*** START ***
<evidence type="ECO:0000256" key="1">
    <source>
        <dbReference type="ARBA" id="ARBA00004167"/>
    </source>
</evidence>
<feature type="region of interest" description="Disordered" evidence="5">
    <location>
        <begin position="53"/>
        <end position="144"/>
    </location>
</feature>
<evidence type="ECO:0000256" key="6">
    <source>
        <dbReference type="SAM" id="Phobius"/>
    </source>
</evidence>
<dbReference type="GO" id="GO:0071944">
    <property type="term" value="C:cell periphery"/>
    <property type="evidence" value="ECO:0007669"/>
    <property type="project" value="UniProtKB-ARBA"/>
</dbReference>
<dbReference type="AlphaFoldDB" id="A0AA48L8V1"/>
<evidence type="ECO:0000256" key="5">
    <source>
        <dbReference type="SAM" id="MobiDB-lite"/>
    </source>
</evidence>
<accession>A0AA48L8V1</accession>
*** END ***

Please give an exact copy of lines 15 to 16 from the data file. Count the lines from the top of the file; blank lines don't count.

    </source>
</evidence>